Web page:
Several major oil firms recently have expanded into renewable energy. In 2016, French oil company Total SA acquired Saft, a battery maker, and BP bought a stake in solar developer Lightsource the following year. ExxonMobil, meanwhile, has invested in biofuels and carbon capture and storage. And in addition to a sizable share of Silicon Ranch, Shell also purchased Texas-based rooftop solar developer MP2 Energy last year, along with NewMotion, a Dutch company that makes charging stations for electric vehicles. While these companies have focused on absorbing smaller firms specializing in green technology, other oil industry leaders have started their own in-house ventures. Chevron, for example, has a long-standing geothermal energy program. Statoil, an innovator in offshore wind generation, has built the world's first floating wind farm off the coast of Scotland — setting an example for other oil companies to follow by retooling its offshore drilling expertise for an alternative application.
The latest bid to go green in the oil industry looks promising compared with Shell or BP's earlier explorations in sustainable energy. For one thing, renewable technology today is more mature and better aligned with market forces than it was 20 years ago. For another, shareholders are encouraging oil companies to diversify into clean technology, worried that fossil fuels will lose ground to alternative energies as climate change policy evolves.

The Utility Behind Green Technology

Yet relative to utility companies, the world's major oil firms are lagging in the push toward renewable energy. Utility providers have outpaced them since power generation has become the most commercially viable sector for renewable technologies. European electric companies such as Iberdrola and Enel lead the pack and have begun extending their green energy services to Latin America, one of the biggest growing markets for renewable power. The United States, however, isn't far behind. Across the country, an array of states — including Texas, Iowa and North Dakota as well as California and Vermont, the traditional beacons for the U.S. environmental movement — are scaling up renewable energy operations. The U.S. utility Xcel Energy recently scrapped plans for new coal plants in Colorado in favor of building more cost effective renewable power plants. The company, which also shut down two old coal plants and replaced the lost capacity with renewable energy and natural gas, estimates that by 2025, renewable generation will account for more than half of its electricity output.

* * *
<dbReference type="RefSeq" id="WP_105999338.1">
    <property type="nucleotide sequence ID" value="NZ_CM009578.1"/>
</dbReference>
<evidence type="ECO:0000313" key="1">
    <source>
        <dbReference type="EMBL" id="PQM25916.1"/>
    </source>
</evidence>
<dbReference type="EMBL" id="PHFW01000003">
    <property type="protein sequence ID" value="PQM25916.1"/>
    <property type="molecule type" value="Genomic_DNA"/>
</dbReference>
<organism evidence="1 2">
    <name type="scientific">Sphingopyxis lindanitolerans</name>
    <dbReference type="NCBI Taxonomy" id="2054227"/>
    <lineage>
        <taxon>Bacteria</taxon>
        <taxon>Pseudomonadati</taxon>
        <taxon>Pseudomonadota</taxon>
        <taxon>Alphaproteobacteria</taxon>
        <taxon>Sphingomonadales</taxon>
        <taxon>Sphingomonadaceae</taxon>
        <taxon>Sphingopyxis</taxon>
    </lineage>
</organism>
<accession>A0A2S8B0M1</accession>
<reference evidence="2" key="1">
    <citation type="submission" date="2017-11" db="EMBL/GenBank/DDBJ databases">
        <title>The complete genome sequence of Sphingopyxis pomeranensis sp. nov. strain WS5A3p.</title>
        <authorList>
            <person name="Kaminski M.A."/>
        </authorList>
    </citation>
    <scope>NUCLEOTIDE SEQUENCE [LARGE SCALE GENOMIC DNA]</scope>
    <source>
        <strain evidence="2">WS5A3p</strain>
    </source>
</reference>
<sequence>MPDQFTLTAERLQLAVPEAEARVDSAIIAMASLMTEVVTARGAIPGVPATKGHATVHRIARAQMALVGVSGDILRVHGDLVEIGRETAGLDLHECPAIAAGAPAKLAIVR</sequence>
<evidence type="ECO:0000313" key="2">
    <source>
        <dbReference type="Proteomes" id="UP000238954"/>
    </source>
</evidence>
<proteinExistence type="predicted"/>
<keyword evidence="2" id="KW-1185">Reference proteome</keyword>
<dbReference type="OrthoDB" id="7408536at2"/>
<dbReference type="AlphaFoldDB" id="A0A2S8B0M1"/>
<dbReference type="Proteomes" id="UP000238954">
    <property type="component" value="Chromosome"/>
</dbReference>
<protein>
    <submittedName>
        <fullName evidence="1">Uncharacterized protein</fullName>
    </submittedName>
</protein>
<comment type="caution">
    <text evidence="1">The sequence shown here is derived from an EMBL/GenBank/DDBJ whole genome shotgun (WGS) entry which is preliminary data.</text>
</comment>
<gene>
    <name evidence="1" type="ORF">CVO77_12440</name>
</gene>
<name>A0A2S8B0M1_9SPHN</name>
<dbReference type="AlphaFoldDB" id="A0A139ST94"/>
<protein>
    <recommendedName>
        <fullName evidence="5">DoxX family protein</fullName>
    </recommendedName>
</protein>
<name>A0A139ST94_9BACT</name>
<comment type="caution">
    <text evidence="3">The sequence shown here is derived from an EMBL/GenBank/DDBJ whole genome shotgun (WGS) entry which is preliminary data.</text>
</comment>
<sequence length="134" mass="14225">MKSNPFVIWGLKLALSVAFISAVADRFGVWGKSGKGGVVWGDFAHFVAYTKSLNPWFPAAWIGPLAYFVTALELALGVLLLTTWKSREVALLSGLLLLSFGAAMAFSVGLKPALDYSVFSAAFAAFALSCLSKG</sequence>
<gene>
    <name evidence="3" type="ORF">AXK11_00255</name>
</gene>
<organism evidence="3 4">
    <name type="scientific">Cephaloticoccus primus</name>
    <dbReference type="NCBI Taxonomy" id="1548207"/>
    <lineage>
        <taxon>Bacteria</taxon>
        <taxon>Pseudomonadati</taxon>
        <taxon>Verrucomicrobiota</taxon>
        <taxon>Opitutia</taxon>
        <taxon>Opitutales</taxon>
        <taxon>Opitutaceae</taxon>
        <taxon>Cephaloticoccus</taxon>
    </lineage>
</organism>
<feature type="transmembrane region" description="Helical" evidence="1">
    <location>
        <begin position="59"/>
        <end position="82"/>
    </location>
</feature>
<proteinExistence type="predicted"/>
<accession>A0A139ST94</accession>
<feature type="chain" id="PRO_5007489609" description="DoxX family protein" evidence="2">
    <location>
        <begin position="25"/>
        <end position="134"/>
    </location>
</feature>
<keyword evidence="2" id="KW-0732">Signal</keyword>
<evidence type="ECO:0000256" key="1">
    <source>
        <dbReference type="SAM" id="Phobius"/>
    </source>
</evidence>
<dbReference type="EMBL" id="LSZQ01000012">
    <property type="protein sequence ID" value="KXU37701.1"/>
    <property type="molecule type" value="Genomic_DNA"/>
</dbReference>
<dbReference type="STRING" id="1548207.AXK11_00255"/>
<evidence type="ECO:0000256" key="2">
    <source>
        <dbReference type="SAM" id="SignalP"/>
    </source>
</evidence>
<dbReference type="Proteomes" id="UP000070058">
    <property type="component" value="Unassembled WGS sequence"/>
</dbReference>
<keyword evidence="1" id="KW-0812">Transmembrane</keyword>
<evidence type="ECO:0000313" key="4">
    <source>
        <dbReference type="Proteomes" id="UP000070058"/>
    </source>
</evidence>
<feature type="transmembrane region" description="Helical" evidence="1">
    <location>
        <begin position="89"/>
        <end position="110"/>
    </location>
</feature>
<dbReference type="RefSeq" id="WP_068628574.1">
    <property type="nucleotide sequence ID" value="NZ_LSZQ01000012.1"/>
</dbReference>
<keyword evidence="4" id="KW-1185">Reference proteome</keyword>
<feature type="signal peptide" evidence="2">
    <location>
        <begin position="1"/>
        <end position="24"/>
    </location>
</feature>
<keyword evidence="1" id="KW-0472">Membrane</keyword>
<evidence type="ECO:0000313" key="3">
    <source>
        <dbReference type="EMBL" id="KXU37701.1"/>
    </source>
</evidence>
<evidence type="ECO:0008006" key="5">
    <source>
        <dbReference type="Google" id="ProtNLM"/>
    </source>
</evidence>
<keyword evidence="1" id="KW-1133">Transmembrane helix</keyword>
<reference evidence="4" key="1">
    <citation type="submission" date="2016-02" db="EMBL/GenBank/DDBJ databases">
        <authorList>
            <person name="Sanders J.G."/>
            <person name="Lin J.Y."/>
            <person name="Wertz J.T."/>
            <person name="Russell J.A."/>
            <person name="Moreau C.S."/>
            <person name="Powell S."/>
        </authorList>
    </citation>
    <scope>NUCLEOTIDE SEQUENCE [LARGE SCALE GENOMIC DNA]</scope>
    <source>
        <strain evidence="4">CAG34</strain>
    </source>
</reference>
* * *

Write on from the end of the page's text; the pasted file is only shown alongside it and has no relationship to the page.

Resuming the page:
Renewable Power Generation Costs vs. Fossil Fuel Costs
Asian countries, too, are getting in on the trend. China, for instance, is restructuring its massive electricity market. One of its five electricity behemoths, China Guodian Corp., merged in 2017 with the Shenhua Group Corp., China's biggest coal-mining firm and a leading generator of coal-fired energy, to form the world's largest power generation company, China Energy Investment Corp. Renewable energy makes up 15 percent of net capacity for the new company, which boasts the largest wind portfolio on the planet. At the same time, India's largest power generator, NTPC Ltd., has set ambitious targets for incorporating solar technology.
As the cost of energy storage solutions continues to fall, the electricity sector will probably turn more and more to renewable energy sources. Storing energy, after all, will go a long way toward addressing variable generation, which limits the utility of wind and solar power sources. It will also give electric vehicles a boost, making them affordable and practical for a wider range of consumers. Low-cost storage at scale is still several years away. Nevertheless, the current double-digit rate of decline in the technology's price will probably guide major oil companies to acquire firms producing storage devices and electric vehicles, much as it has encouraged them to embrace clean energy in the past few years.
The cheaper and more prevalent renewable energy becomes, the more difficult it will be for the fossil fuel industry to resist taking a bigger stake in green technology. And so, the diversification in the energy industry will continue, reducing the divide between fossil fuel and low-carbon technologies, not only in the marketplace, but also in politics.